The economy figures heavily in the market downturn.  In the boom years the consumer was doing great and loved to spend money – consumerism was at an all time high.  Folks were feeling “flush” with the stock market at 14,000. These “folks” I refer to are the moms and dads paying the big bucks for even bigger weddings.  I have a client who placed a $40,000 wedding order, the market crashed, and to this day she has never completed her order.  When did this happen? In late 2008.

Don’t get me wrong; I’m not trying to take a “braggadocios” position – this was one of those once in a lifetime “home run” orders most photogs will experience during their 20-30 year careers – more on hitting the “home run” later.

Sure, my studio has worked for and achieved a great wedding average over the years – over the years being the operative words. Like they say, hard work, nose to the grindstone, and a little luck all will help lead you to real success. Think Malcolm Gladwell’s “Rule of 10,000 hours” in his best-selling book “Outliers, The Story of Success” [link].

After 2008 and moving into 2009, the clients who could still afford the big buck events were cutting back regardless of their ability to handle any budget.  I was talking with one of the high end caterers in Cincinnati, Ohio in 2009. He that told me his wealthiest clients were telling him to cater the events with a less ostentatious look to the affair – dress it down a bit – but it was OK to still charge the same for the event.  In other words, don’t flaunt the wealth in front of those who were really hit hard.  Don’t we all wish we had clients like that!

The point I’m trying to make is this.  The market crash hit all vendors, photographers included, regardless of the market segment they served. The consumer was cutting back, and appeared to be cutting back across the board.

The Wal-Mart Effect:

OK, you might think I’m crazy but I think Wal-Mart was one of the “cheese movers” too.  Why, you ask?  Well, first let’s look at the average age of brides and grooms getting married.  USA Today did an article a few years ago on the average age of a couple getting married – it stated that the average age for first time marriages for brides was 25.6 years old and the average for grooms was 27.5 years [link].  This figure has not changed much over the last few years since the USA article was first published.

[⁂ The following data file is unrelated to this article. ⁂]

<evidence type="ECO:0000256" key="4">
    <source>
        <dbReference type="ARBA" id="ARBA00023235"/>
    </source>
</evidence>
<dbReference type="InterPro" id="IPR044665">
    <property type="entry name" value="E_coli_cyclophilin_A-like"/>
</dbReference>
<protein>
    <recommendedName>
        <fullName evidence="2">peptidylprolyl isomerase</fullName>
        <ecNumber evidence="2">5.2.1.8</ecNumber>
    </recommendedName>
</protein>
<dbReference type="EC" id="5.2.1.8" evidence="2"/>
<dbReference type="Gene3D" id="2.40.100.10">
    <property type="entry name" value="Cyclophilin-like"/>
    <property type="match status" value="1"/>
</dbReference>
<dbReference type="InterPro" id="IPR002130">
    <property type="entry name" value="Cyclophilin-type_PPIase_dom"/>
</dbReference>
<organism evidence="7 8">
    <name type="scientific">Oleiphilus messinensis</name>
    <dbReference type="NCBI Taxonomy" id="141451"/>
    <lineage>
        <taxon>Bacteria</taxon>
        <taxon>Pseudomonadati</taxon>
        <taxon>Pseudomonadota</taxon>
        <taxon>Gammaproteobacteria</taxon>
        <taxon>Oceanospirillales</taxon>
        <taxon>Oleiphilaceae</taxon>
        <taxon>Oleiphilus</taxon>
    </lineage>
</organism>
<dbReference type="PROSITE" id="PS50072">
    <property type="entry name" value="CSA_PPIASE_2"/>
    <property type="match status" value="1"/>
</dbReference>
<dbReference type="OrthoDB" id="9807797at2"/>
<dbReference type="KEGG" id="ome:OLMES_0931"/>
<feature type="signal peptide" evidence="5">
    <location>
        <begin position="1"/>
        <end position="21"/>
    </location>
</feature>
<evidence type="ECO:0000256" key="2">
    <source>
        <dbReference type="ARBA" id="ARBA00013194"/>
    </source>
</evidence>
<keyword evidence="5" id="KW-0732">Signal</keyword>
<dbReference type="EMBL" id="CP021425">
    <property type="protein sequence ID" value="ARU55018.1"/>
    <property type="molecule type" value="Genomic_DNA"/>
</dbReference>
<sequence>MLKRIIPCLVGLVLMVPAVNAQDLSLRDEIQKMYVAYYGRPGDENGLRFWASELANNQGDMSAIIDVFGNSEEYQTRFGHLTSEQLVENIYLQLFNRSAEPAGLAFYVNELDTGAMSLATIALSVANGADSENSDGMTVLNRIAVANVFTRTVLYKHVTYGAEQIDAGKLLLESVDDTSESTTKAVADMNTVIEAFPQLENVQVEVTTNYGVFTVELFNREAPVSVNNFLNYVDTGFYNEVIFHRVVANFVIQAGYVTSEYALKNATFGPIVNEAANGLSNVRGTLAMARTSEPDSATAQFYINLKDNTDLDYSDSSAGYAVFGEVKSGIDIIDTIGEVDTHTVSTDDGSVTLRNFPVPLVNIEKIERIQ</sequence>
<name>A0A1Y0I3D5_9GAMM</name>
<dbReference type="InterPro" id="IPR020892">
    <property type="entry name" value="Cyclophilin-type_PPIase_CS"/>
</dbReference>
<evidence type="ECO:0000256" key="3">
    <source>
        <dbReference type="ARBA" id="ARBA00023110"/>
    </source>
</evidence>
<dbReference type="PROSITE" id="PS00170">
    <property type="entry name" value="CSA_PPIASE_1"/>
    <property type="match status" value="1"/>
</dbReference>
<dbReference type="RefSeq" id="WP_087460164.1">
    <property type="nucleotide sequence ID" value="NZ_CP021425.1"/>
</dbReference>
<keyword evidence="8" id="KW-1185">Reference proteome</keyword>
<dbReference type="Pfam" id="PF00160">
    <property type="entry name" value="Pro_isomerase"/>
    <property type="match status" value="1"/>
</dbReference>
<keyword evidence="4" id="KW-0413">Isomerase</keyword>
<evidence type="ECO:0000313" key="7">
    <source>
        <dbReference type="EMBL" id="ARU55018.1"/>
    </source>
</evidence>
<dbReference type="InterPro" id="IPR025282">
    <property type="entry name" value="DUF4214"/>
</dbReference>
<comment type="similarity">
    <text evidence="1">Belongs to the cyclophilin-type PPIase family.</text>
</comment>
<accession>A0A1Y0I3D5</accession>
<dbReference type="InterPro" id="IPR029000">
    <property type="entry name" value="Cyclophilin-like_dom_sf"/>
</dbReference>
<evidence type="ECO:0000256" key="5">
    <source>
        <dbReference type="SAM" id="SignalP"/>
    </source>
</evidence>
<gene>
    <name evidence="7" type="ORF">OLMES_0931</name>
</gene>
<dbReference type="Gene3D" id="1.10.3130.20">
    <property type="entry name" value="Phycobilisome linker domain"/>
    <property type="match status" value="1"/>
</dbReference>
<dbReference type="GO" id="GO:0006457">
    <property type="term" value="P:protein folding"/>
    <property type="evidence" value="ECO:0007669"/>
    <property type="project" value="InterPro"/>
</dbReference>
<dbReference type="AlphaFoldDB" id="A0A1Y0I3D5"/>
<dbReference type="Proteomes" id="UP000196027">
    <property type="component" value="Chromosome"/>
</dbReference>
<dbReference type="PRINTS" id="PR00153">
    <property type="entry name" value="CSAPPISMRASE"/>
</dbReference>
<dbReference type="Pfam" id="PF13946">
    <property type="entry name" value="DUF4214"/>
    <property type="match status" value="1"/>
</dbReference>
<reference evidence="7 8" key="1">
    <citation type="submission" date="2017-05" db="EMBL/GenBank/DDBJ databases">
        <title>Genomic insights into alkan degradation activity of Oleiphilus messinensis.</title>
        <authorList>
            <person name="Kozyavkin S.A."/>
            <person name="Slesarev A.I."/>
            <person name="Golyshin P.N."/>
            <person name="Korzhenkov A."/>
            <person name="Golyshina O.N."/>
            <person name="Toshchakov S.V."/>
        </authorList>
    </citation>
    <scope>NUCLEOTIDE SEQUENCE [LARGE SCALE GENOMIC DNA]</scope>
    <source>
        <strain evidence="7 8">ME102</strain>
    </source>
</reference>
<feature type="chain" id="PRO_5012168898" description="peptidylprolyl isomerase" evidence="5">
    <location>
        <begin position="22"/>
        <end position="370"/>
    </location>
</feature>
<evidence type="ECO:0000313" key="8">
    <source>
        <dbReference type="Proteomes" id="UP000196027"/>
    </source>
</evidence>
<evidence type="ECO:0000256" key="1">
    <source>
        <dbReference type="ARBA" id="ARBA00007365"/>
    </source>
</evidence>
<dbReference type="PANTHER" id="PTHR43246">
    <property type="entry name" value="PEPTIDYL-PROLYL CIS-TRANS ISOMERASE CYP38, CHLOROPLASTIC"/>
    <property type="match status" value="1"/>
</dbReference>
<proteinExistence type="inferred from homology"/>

Now let’s look at I call the “Wal-Mart Effect” more closely.  In 1985, about the age today’s bride and groom were born, there were 882 Wal-Marts throughout the US.  That number has grown to over 8,400 worldwide, nearly 10x the figure 25 years ago.  What’s my point?  Today’s wedding buying generation has been bombarded their entire lives with “…that we are lowering prices everyday” in Wal-Mart, Target, and K-Mart ads. Every retailer is offering deals and today’s bride and groom want a deal too. Today’s wedding buying population is, like it or not, a Wal-Mart population – looking for the best deal all the time, even in their wedding photography.

Want proof? Just look at Craig’s List’s rise in popularity over the last 3 years. Heck, Craig’s List was only in 14 cities in 2003.  Now Craig’s List is 7th place overall among web sites in the United States (per Alexa.com on June 28, 2010), with over 49.4 million unique monthly visitors in the United States alone [link].  And, there are lots of couples shopping Craig’s List for their wedding photographer.

Want more proof about this deal craving public – just look at the exploding popularity of Groupon.  Groupon just started a little over 3 years ago – October 2008 to be exact [link] an now is having a major impact to how people spend money.  Uhmm, any coincidence with people being out of money (October crash) and wanting the best deal they can find? I think so.

Wait, there’s still more.  Did you hear? Bella Pictures [link], the company most wedding photographers love to hate was, on January 28, 2011, sold to CPI Corporation.  In a statement, David Meyer, CPI’s chairman said, “We are very excited to enter the $6 billion dollar wedding photography and videography industry and significantly expand our mobile photography operations.” [link]  You’re asking, “Who in the world is CPI, Corp?” Just read the entire link above and you’ll find, “CPI runs about 3,000 portrait photo studios mostly in Sears and Wal-Mart.”  Yes, wedding photography has come to Wal-Mart! The circle is complete!